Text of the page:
Army ants vs termites (Army ant & termite damage differs)

Ants, Termites

Trying to figure out who’d win between termites versus army ants? Or trying to understand the differences between army ant and termite damage? We will address both.

Ants and termites are often enemies. They can frequently be found fighting each other viciously. Of all ants species, army ants rank among the most well-known. There are more than 200 types of army ants in nearly every region of the world. Army ants, and most ant species, have a complex social hierarchy and often migrate non-trivial distances to pursue food.

Termites, on the other hand, are probably one of the most common pests that can afflict humans. When they get inside wooden structures, termites can cause massive structural damage. This is the main reason why identifying a termite infestation in a timely manner is crucial for homeowners who want to protect their homes from these insects.

Termite vs Army Ant
Side by side comparison of termite and army ant

Are you dealing with termites or army ants?  How do their ant and termite infestations differ? 

While non-experts may have a hard time pinpointing all of the differences, a few key variances, thankfully, do stand out. First, we will discuss army ant infestations. Army ants are the most common, although not the only, ant species that people deal with. Carpenter ants, for example, can destroy wood in a similar manner to termites. For the sake of discussion, we will describe army ants but many some of the aspects of army ants are common to other species of ants and should be sufficient for distinguishing between termites and ants. Second, we will discuss termite infestations. And finally, we will broadly go over the differences between termite and ant infestations.

Army ant infestations: Everything you need to know

Army ant colonies all have the same structure: they consist of a queen, soldier army ants, and worker army ants. Colonies can reach massive dimensions, and some of the bigger colonies have been known to house over 24 million ants.

Army ants are almost always nomadic. This means they’re not going to settle in the same place for a very long period of time. Instead, the ants move whenever their food source becomes scarce; they’ll start looking for new locations and new food source opportunities as necessary.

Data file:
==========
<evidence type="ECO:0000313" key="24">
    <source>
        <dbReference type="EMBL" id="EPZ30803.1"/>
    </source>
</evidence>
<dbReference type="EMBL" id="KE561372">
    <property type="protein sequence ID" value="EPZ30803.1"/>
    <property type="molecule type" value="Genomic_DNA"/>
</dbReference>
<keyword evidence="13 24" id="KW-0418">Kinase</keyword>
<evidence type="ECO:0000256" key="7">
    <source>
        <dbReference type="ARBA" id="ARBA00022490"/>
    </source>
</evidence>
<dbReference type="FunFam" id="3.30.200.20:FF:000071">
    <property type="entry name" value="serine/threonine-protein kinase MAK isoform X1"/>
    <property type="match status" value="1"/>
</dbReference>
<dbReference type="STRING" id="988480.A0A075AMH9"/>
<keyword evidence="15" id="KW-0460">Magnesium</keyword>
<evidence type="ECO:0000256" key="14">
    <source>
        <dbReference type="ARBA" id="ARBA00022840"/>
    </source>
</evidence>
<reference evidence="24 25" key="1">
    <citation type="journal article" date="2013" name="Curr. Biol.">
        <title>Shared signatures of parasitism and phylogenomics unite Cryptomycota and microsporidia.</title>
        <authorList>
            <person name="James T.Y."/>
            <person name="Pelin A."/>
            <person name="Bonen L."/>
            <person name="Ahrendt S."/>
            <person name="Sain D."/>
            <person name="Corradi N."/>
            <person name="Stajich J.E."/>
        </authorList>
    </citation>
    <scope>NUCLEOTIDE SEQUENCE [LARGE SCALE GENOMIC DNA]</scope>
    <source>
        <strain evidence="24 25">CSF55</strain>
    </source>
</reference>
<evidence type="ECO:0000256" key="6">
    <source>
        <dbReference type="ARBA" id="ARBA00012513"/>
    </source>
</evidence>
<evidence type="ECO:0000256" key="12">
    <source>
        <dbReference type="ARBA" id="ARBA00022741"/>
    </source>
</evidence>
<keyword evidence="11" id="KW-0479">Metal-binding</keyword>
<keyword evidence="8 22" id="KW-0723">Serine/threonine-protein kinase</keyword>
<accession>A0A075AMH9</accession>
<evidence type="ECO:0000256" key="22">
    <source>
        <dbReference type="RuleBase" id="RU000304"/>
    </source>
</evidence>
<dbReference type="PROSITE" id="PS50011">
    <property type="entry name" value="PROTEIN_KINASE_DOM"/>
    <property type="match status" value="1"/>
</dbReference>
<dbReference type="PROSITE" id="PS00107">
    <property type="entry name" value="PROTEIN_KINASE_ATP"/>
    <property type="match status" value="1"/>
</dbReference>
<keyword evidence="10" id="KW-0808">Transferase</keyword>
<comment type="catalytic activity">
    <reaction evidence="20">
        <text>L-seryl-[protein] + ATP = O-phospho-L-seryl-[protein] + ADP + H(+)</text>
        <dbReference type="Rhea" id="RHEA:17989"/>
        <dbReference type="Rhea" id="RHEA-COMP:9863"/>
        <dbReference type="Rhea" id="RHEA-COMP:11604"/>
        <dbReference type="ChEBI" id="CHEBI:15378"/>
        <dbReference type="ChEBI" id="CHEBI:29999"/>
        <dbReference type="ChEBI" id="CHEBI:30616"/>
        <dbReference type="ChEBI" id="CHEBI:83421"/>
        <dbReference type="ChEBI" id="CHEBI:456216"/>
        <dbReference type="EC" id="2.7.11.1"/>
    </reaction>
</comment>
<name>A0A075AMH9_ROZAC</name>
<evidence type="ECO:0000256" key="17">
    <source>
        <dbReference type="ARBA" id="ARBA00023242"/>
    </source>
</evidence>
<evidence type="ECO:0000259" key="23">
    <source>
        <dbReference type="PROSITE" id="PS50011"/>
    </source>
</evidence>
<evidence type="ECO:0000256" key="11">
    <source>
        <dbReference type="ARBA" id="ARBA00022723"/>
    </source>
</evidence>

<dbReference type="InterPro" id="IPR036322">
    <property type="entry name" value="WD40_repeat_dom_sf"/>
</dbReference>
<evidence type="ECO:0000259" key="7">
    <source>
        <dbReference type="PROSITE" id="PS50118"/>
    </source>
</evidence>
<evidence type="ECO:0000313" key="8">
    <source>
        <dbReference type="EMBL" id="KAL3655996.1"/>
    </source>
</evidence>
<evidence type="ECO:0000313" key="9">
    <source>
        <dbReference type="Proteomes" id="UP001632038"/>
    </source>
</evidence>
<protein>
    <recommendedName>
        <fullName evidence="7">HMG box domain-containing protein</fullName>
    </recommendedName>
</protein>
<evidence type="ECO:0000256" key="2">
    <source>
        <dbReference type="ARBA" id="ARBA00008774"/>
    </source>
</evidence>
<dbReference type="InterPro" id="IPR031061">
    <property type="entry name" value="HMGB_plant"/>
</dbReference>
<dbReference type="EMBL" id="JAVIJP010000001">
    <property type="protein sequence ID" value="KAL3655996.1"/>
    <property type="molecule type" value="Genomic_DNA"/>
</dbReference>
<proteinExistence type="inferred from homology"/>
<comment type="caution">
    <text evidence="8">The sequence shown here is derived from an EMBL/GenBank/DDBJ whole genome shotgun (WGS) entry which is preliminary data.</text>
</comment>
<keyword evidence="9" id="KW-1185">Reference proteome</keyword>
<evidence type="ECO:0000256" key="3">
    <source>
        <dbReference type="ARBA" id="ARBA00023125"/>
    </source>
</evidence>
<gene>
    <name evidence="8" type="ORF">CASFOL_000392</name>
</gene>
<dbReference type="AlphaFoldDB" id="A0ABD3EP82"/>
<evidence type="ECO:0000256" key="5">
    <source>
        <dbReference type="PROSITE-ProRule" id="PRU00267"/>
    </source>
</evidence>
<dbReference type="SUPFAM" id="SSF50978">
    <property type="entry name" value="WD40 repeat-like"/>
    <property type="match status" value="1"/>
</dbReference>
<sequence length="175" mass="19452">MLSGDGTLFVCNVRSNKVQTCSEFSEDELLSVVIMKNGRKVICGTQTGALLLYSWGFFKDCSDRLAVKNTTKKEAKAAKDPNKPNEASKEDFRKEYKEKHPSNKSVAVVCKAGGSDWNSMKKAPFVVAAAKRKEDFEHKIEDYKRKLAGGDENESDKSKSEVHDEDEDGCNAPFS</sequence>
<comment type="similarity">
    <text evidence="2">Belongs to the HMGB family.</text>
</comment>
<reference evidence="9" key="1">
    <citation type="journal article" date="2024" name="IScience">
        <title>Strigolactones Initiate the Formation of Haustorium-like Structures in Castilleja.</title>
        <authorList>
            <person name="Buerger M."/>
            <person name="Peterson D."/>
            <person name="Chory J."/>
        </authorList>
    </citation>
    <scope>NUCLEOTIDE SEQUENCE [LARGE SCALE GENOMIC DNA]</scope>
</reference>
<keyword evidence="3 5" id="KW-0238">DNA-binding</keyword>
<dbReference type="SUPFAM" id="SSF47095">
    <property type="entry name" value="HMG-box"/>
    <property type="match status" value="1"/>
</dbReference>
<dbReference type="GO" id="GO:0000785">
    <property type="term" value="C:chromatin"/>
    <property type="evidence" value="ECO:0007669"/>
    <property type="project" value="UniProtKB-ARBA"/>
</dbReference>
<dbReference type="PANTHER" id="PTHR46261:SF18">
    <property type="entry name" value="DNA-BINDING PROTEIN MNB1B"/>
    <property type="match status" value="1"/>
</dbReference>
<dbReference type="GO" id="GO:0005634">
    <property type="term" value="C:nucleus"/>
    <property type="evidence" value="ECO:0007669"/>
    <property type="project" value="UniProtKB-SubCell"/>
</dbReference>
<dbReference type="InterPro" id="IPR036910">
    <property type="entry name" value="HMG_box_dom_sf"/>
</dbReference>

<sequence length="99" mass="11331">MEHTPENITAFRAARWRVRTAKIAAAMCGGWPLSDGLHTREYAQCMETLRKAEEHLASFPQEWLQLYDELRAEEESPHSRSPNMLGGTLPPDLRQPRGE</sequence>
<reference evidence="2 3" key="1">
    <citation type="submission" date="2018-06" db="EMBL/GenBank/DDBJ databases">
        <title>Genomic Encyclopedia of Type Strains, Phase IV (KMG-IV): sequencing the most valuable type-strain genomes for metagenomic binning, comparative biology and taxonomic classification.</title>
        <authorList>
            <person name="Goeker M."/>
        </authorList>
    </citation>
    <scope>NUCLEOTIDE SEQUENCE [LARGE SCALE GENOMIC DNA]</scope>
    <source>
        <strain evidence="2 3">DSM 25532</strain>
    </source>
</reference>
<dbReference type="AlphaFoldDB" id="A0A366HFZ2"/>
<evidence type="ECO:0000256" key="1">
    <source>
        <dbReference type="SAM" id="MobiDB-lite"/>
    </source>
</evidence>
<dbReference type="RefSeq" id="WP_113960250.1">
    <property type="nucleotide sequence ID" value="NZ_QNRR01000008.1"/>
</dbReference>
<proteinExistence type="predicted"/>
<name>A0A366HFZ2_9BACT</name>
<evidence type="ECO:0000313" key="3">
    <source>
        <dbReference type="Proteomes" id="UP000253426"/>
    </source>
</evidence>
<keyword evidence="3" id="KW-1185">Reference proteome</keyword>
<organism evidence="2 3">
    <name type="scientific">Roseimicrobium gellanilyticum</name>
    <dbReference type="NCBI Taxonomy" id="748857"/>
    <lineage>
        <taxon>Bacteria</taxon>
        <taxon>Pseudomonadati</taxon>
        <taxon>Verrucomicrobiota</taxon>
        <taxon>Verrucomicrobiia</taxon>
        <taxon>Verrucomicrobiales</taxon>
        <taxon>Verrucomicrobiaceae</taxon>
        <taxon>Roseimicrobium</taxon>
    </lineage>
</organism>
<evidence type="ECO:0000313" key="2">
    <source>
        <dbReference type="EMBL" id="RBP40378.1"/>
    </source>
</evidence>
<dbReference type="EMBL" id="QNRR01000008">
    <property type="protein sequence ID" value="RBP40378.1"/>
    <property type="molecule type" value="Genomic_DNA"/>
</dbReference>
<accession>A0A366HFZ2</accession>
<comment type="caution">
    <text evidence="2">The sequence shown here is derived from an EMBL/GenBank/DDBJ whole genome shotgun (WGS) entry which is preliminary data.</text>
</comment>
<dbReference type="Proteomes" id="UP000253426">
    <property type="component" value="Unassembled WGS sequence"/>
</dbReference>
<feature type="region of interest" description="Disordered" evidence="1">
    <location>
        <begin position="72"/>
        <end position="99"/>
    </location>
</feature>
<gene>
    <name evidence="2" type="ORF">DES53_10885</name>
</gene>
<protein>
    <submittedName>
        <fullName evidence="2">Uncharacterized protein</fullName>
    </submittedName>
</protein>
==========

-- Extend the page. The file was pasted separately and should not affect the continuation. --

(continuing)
Army ants prefer a humid environment, but they can migrate to agricultural regions in pursuit of food. The ants are quite aggressive and have even been observed attacking livestock. Some of the bigger colonies have managed to kill animals like chickens, and, shockingly, even pigs. In addition, army ants can destroy and completely deplete the food sources of many other species of insects and animals, indirectly harming other insects and animals.

Whenever a reproduction cycle takes place, ants typically settle down for a while. They’ll create temporary colonies and this is when an infestation will be likely to occur. A colony is easy to recognize because of the huge number of ants moving around and foraging for food.

Most often, army ant colonies are located above the ground. The ants could potentially enter a home in their search of food but they’re not likely to build nests inside the walls or in other supportive structures.

Thus, army ants are likely to infest a property, but they’re not going to enter the house unless they’re looking for food.

Pest control professionals know what it takes to get rid of an army ant colony. It’s a good idea to call for expert assistance prior to the ants starting their search for food. Otherwise, there could be a lot of insect movement in and out of your house.

Termite infestations